How Sweet a Deal?


Do drug dealers sell drugs because they can't get real work? Would jobs programs reduce the lure of drug dealing?

A Rand Corp. research team led by economist Peter Reuter studied drug dealers in Washington, D.C., and concluded that not only are most dealers gainfully employed but their drug earnings are less than most people believe.

Rand researchers questioned 186 men convicted of possessing or selling drugs in the District of Columbia and currently on probation. Sixty-four percent were working at the time of the interview, earning, on average, $7.00 an hour. (Sixty percent were employed full time.) Another 11 percent were either in school or job-training courses. Of the dealers who were unemployed, 95 percent had had legitimate jobs in the past. Only 11 percent admitted receiving government benefits, including welfare, food stamps, and Social Security.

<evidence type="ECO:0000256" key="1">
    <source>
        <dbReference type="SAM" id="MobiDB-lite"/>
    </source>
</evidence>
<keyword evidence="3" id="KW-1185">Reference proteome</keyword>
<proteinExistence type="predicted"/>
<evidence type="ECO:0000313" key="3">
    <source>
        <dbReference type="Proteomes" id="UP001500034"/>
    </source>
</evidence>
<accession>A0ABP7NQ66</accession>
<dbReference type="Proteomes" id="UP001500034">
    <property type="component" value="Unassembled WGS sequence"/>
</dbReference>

Those surveyed had a median drug-dealing income of $2,000 a month or about $30 a hour, four times as much as they made in legitimate employment. Those who made more, notes the report, tended to have "entrepreneurship and general hustle in legitimate work and nondrug crime."

Though a $30-an-hour wage seems high, most dealers sold drugs only part time because of the risks. On average, 200 drug-related murders occur in Washington, D.C., each year, exposing a drug dealer to a 1.4-percent chance of being killed. (By contrast, each year the average Washington, D.C., policeman faces a 1-in-1,000 chance of being murdered.)

Because most drug dealers already have jobs, the authors contend, "job creation, even of relatively high-paying jobs, may do little to reduce willingness to participate in drug markets." Instead of jobs programs, the Rand researchers suggest that further study of how "young, urban minority males with poor earnings prospects" judge risks might well provide the information needed to reduce the attractiveness of the illicit drug trade.